Rajput was serving as a sub-inspector in the investigation wing at the Mominabad Police Station located in District West, Karachi. 

He was assigned to investigate the rape of a minor girl aged about seven years. 

A medical examination of the victim established the commission of rape. Rajput, as the investigation officer in the case, reduced the actual commission of rape into an attempt to commit the rape during his investigation. 

Subsequently, disciplinary proceedings were initiated against him, and the enquiry officer, SP Investigations Muhammad Tariq Nawaz, found Rajput guilty in his report.

The petitioner was then dismissed from the force.

However, the matter landed in the Services Tribunal, which upheld the decision of the disciplinary proceedings. After that, Rajput approached the top court. 

"The purpose and sagacity behind initiating disciplinary proceedings by the employer are to ascertain whether the charges of misconduct levelled against the delinquent are proven or not and, if so, to determine the appropriate action against him under the applicable Service Laws, Rules and Regulations, which may include the imposition of minor or major penalties in accordance with the sound sense of judgment of the competent Authority," the top court observed. 

"In contrast, the justification and raison d'être for initiating criminal prosecution is entirely different, where the prosecution has to prove the guilt of the accused beyond any reasonable doubt." 

The top court has further observed that both processes have distinctive characteristics and attributes concerning the standard of proof. 

It further added that the object of a departmental inquiry is to investigate
allegations of misconduct to maintain discipline, decorum, and efficiency within the institution, strengthening and preserving public confidence.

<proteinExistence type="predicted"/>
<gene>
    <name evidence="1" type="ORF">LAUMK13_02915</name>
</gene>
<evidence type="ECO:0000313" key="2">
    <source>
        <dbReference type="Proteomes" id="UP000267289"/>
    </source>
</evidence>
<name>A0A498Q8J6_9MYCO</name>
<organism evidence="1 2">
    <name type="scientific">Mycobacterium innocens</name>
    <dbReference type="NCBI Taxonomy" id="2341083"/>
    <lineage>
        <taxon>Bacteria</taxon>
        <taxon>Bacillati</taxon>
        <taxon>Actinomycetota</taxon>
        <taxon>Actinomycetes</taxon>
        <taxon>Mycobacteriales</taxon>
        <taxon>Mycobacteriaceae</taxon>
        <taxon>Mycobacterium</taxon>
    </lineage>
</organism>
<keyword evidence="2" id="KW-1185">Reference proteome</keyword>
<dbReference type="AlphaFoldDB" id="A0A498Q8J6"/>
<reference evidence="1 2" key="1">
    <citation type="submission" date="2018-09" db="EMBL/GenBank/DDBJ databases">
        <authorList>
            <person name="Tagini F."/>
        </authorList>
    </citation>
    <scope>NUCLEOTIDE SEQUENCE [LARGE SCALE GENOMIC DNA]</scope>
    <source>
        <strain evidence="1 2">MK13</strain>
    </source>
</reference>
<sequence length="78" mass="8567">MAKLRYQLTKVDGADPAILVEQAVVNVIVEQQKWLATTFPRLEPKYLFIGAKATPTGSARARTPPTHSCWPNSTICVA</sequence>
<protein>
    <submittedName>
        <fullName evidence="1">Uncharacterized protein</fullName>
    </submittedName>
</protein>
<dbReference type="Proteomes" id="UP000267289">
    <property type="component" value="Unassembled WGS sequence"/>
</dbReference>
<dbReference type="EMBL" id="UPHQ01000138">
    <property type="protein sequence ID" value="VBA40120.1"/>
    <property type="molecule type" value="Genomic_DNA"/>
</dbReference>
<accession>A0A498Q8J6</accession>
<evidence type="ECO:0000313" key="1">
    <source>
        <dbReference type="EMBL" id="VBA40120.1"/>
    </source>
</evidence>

"In a departmental enquiry, the standard of proof is that of "balance of probabilities or preponderance of evidence" but not "proof beyond reasonable doubt", which is a strict standard required in a criminal trial, where the potential penalties are severe."

The top court has observed that Rajput, as an IO, was responsible for submitting the finalrReport under Section 173 of the Criminal Procedure Code (CrPC).

Subsequently, the verdict added that it was the function of the trial court to consider all evidence and materials collected by the investigation officer and proceed further in accordance with the law. 

The verdict observed that the police force is a disciplined force with significant accountability and responsible for maintaining law and public order in society.

"Therefore, any person who wants to be part of the disciplined force should be a person of utmost integrity and uprightness with an unimpeachable, spotless character and clean antecedents."

The top court felt that disciplinary action was taken after complying with due process of law and based on self-evident and self-explanatory

The top court, while clarifying that the judgment's findings shall not prejudice either party's case in trial court, upheld the Service Tribunal's judgment and dismissed the appeal.

The writer is an Islamabad based journalist working with The Friday Times. He tweets @SabihUlHussnain